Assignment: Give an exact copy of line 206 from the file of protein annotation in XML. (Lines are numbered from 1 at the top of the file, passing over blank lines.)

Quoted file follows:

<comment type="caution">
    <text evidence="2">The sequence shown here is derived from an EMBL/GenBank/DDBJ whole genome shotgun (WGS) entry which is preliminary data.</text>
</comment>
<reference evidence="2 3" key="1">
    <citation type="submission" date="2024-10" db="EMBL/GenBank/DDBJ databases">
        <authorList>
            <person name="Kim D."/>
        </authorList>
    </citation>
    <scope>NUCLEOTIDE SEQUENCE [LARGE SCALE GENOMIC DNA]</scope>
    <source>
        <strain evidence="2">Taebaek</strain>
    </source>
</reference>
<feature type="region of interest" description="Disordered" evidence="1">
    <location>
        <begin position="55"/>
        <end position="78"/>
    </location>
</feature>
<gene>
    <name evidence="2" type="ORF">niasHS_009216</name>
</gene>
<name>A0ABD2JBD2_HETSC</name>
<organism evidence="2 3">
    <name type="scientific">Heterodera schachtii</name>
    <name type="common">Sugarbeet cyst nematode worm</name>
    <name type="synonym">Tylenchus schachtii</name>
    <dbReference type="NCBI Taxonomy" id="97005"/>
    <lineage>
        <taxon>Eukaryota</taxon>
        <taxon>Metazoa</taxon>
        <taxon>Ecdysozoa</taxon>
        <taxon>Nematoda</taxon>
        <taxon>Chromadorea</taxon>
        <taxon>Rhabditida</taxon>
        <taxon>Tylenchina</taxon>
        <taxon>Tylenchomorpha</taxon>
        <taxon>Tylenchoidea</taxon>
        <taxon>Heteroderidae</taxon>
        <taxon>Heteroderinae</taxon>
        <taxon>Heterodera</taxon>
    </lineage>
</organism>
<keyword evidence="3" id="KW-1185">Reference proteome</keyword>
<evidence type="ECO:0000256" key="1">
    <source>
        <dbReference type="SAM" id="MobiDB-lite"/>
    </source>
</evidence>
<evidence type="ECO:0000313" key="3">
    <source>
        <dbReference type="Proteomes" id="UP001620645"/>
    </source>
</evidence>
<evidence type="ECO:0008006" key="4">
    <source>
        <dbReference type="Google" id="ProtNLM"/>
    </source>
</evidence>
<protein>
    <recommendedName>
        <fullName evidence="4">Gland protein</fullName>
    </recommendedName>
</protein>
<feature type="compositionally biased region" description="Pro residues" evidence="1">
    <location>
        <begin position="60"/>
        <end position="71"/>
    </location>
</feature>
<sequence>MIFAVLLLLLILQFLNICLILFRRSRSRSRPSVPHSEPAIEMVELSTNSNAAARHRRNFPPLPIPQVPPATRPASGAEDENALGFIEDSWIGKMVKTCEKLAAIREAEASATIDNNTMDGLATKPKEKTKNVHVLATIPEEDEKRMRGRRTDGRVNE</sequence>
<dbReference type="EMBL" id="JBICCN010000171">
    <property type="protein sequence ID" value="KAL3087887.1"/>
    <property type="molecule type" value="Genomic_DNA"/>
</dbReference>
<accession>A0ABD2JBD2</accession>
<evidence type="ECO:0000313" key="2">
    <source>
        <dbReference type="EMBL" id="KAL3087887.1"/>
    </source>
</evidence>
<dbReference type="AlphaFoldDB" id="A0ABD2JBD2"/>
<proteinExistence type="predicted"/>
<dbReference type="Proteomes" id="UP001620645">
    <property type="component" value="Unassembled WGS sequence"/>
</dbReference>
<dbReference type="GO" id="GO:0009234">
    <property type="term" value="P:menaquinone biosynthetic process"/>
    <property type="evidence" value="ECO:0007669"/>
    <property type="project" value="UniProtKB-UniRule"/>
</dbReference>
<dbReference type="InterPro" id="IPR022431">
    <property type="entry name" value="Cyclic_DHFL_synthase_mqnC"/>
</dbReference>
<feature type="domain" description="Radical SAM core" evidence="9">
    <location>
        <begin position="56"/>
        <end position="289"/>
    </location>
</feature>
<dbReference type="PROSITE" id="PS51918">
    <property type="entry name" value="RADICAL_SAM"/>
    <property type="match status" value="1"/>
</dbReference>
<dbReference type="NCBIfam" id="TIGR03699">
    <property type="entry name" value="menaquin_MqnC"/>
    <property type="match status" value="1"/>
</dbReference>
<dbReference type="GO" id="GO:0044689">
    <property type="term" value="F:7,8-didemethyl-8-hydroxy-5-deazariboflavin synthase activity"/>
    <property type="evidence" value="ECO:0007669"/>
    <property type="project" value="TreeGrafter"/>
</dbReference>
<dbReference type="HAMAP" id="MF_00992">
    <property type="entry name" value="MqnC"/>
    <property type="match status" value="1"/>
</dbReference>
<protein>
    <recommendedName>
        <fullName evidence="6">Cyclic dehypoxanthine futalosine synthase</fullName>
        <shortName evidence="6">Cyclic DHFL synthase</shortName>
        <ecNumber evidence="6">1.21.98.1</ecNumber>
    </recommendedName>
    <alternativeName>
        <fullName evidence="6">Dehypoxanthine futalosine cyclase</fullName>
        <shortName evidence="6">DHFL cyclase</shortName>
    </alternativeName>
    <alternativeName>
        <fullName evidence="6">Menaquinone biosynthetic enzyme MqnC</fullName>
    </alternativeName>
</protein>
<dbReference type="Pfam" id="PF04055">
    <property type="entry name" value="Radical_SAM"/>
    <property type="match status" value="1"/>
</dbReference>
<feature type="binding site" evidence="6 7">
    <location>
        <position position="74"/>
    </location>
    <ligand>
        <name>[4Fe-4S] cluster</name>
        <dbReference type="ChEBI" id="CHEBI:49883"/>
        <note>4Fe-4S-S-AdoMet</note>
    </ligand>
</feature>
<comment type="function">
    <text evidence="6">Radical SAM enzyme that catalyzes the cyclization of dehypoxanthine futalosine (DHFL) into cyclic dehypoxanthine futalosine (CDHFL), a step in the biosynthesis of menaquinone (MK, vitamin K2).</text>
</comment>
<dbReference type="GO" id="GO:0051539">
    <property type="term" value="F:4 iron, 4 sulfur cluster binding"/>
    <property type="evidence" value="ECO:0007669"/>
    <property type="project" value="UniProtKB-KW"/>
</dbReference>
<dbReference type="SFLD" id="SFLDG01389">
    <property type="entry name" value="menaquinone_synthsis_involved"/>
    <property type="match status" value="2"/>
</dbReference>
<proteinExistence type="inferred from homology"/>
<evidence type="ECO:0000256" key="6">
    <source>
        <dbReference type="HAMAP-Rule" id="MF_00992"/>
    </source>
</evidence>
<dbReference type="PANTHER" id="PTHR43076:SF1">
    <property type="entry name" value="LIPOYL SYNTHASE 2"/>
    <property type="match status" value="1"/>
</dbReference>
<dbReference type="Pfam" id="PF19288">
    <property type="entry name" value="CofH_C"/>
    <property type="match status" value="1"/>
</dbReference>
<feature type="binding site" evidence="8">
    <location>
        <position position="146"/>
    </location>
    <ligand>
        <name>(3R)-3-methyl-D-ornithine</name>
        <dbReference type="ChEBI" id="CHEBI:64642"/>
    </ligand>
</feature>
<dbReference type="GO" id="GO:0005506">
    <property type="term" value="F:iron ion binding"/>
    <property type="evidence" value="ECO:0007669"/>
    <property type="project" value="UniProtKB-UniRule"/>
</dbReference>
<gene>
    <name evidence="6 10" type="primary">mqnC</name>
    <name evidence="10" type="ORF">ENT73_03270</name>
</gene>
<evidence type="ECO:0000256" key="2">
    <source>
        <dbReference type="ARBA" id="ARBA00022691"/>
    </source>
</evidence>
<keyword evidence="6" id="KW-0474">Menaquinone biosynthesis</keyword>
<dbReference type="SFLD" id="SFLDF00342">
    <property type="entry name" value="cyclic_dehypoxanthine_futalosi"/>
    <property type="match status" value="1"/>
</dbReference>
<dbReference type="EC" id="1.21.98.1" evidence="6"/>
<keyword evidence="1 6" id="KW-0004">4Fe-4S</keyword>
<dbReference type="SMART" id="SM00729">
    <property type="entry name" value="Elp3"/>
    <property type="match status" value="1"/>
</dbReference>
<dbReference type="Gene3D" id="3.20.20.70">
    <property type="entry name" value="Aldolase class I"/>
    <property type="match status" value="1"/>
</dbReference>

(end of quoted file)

</dbReference>